As people continue to consume things they don’t need and pay down their student loans at the minimum rate, they remain trapped by their debt and their options in life remain severely limited. Not only are career changes a non-starter for people burdened by student loans, but The Washington Times recently reported that student debt is forcing recent grads to postpone standard life events like getting married, buying a house, and starting a family. (And for those who have already married, student debt can even lead to failed marriages; the number one reason for divorce is money problems.) Indeed, career changes and life events that Americans take for granted will forever remain elusive to those who don’t stop consuming things they don’t need and start paying down their student loans aggressively.
By becoming debt-free as quickly as possible, you can get onto a path that leads to freedom and a brighter future that you can fully control. In this book, I’ll teach you the hand-to-hand combat techniques that I learned in my own personal fight with the $90k of student debt that I paid off in seven months. I’ve met the enemy, studied it, learned its ways, and I’ll help you defeat the enemy.
Part 1 | Mission Briefing
Chapter 2 | Ground Zero
In order not to leave any traces when you do something, you should do it with your whole body and mind; you should be concentrated on what you do. You should do it completely, like a good bonfire. You should not be a smoky fire. You should burn yourself completely. If you do not burn yourself completely, a trace of yourself will be left in what you do. You will have something remaining which is not completely burned out. Zen activity is activity which is completely burned out, with nothing remaining but ashes. This is the goal of our practice. This is what Dogen meant when he said, ‘Ashes do not come back to firewood.’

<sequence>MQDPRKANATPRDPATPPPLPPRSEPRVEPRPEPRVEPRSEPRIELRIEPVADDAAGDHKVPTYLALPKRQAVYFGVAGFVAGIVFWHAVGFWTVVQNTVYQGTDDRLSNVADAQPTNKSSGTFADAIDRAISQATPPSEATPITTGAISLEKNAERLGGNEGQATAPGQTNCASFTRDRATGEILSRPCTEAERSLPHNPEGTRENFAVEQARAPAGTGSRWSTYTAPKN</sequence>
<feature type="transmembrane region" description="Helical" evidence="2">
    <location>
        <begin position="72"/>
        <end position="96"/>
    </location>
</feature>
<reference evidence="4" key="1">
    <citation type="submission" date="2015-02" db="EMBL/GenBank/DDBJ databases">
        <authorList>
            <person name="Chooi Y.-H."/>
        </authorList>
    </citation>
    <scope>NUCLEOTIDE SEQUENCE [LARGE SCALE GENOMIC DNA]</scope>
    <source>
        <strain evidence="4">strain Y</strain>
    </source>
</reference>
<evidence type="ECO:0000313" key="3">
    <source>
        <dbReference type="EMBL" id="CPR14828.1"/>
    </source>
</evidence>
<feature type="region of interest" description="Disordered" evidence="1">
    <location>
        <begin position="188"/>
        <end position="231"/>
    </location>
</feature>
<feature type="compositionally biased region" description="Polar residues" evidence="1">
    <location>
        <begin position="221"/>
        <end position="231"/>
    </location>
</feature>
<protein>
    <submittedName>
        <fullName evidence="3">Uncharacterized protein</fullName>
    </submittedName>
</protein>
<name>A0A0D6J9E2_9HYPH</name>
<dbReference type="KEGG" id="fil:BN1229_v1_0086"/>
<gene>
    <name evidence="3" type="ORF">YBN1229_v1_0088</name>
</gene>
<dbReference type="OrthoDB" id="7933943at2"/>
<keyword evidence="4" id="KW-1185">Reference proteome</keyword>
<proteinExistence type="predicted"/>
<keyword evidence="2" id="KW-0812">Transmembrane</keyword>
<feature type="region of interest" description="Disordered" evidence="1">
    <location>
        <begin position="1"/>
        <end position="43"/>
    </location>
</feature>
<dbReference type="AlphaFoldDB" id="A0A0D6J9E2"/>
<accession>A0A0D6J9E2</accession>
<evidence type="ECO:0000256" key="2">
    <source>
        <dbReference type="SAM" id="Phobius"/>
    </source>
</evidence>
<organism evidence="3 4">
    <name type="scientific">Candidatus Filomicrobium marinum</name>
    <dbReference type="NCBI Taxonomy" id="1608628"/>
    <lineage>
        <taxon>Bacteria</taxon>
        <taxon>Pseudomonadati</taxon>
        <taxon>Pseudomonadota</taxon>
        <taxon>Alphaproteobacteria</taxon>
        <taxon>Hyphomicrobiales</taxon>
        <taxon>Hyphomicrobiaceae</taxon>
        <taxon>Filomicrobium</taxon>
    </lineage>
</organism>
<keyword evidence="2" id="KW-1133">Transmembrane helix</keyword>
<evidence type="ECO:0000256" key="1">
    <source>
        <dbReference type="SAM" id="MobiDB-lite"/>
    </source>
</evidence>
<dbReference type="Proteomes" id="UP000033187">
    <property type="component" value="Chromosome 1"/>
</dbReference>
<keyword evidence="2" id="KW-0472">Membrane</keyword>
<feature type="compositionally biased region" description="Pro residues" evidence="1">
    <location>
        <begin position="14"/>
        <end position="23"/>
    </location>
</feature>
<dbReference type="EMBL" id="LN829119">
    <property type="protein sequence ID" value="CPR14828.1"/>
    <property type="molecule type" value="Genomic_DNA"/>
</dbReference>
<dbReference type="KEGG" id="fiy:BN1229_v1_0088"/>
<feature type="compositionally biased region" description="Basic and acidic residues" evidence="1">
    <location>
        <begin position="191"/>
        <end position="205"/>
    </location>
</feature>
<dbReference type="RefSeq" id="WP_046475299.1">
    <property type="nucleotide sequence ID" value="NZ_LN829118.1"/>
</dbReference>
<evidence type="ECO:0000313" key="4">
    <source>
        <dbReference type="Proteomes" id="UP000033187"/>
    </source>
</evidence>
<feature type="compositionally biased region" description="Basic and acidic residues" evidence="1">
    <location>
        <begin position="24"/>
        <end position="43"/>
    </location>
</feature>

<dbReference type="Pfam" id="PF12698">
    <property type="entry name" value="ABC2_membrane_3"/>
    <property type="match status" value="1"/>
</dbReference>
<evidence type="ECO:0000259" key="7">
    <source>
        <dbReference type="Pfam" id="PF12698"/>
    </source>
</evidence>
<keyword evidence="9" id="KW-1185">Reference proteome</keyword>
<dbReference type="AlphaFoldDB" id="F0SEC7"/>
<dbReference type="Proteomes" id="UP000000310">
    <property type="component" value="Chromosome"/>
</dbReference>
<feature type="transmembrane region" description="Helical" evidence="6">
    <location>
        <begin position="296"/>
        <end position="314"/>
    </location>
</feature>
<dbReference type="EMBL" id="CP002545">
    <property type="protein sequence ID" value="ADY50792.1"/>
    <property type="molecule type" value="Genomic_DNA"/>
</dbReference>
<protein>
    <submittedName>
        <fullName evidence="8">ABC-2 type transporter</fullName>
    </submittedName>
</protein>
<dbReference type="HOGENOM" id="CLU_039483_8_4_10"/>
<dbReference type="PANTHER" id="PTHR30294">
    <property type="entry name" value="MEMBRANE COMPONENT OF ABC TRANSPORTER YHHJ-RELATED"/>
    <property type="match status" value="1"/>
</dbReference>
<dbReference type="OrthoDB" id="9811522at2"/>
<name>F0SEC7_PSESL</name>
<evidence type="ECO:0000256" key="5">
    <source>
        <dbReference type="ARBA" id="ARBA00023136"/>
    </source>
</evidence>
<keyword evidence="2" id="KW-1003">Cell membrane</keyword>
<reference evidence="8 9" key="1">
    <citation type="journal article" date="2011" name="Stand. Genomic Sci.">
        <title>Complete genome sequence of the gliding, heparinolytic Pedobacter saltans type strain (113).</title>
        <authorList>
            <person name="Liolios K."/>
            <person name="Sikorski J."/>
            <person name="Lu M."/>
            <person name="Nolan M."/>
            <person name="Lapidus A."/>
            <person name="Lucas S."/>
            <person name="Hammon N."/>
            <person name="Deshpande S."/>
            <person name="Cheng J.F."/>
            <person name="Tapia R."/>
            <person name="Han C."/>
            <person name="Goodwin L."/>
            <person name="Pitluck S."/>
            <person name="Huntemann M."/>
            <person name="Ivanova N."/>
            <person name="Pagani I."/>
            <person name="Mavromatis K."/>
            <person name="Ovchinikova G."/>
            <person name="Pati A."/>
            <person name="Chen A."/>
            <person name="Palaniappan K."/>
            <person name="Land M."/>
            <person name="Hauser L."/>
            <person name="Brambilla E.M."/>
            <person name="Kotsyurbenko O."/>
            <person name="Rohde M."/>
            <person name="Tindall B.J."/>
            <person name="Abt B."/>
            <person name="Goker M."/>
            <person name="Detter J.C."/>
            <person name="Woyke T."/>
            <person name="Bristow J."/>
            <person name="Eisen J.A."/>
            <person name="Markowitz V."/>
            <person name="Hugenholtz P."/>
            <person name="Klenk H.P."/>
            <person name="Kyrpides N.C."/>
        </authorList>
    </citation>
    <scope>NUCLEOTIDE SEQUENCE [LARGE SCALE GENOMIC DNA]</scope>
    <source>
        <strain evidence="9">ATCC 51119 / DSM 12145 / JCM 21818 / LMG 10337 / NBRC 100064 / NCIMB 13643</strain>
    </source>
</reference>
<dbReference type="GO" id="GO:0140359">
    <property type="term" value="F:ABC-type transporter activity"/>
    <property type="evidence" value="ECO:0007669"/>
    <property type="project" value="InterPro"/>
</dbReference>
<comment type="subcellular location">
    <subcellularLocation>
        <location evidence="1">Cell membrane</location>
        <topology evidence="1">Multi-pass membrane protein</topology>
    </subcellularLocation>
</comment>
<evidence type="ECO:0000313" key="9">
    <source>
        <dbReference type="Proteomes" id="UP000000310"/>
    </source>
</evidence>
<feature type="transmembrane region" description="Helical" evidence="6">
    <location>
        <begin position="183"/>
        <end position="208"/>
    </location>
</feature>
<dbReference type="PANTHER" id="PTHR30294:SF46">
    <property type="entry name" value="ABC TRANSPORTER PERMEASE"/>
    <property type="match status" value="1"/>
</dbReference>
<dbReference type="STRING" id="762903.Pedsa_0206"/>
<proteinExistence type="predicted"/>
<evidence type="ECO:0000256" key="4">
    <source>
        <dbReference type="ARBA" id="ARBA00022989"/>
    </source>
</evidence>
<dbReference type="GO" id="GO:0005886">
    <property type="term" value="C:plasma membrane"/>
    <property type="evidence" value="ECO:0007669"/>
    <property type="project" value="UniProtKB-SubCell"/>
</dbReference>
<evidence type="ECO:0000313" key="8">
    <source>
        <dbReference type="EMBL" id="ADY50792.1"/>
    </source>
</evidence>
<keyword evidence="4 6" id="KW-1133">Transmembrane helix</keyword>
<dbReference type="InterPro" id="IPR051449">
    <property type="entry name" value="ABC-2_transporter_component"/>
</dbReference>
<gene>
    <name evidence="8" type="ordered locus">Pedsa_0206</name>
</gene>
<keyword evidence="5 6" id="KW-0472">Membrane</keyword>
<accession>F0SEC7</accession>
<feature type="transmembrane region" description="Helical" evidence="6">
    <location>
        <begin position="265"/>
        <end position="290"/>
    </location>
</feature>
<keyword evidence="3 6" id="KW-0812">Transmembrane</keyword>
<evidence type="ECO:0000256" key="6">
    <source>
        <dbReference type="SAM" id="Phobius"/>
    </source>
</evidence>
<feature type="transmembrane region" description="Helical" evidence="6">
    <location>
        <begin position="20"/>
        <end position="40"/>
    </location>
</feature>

-Shunryu Suzuki, Zen Mind, Beginner’s Mind
They say that hindsight is 20/20 and I have to agree. Our thoughts and actions are not always clear when we’re going through a challenging time and the heat of the moment is scalding hot. We often lack self-awareness during these times and we don’t always know why or how we came to think or do certain things. And since practice makes perfect, we usually find that there’s a better way to do something after trying it even just one time.
Rapidly paying off debt was a foreign practice to me when I challenged myself in August 2011 to pay off $90k of student debt in ten months. Sometimes, it felt like I was fighting debt with a blindfold over my eyes and one hand tied behind my back. It was difficult for me to lay out a coherent battle plan when I was fighting in the thick fog of war.
For reasons I’ll go into later, I used to be very materialistic and extremely money-hungry. As a high school student, my singular life-goal was to make an annual salary of $100k as soon as possible. In 2009, at the age of 26, I graduated from Harvard with my MBA, $101k of student loans, and a tech job with a base salary of $97k and a signing bonus of $17k. I had achieved my life’s dream and I immediately started spending money, beginning with the purchase of a BMW M3 before I even graduated from Harvard. In the first two years after graduation, I bought a three-bedroom house, furniture, entertainment system, a second car, a motorcycle, and a carbon fiber road bike. I spent $800 to $1,300 per month on entertainment—going out with friends, dinner dates, and traveling. I spent the money on things and experiences to feel better, to make life easier and more fun, to make sure I experienced all the “right” things, to fit in, and to impress friends and strangers. In a way, I was trying to make up for all the times I ate my lunch alone in the library during high school instead of with friends in the cafeteria. (I’ll talk more on that last point later in the book.)
I was living at the very edge of my means. Every dollar I made was completely allocated to paying off my student loans at the regular rate, zeroing out my monthly credit card balance, and putting 10% of my salary towards my 401k.
One day in August 2011, I checked my student loan balance. In the past 22 months, I had spent over $22k on my loans ($1,057 per month) and had chipped away only $10K of the $101k principal, putting the loan balance at $91k. It would take 15 more years to clear the debt if I continued to make only the minimum monthly payments.
That night, while struggling to fall asleep, I came to the realization that unless I made some extreme lifestyle changes and paid off my debt, I would remain trapped in my current life. I was living at my means and I couldn’t afford to start a family, change careers, start a business, buy a business and turn it around, or even take a year off from work and backpack around the world. I wasn’t sure that the 50+ hours per week I spent at the office in my current job was something I wanted to keep doing, and I wanted the freedom to try other options. At a bare minimum, I wanted to stop feeling like student debt had me pinned down to the mat with the referee standing over me and counting to ten…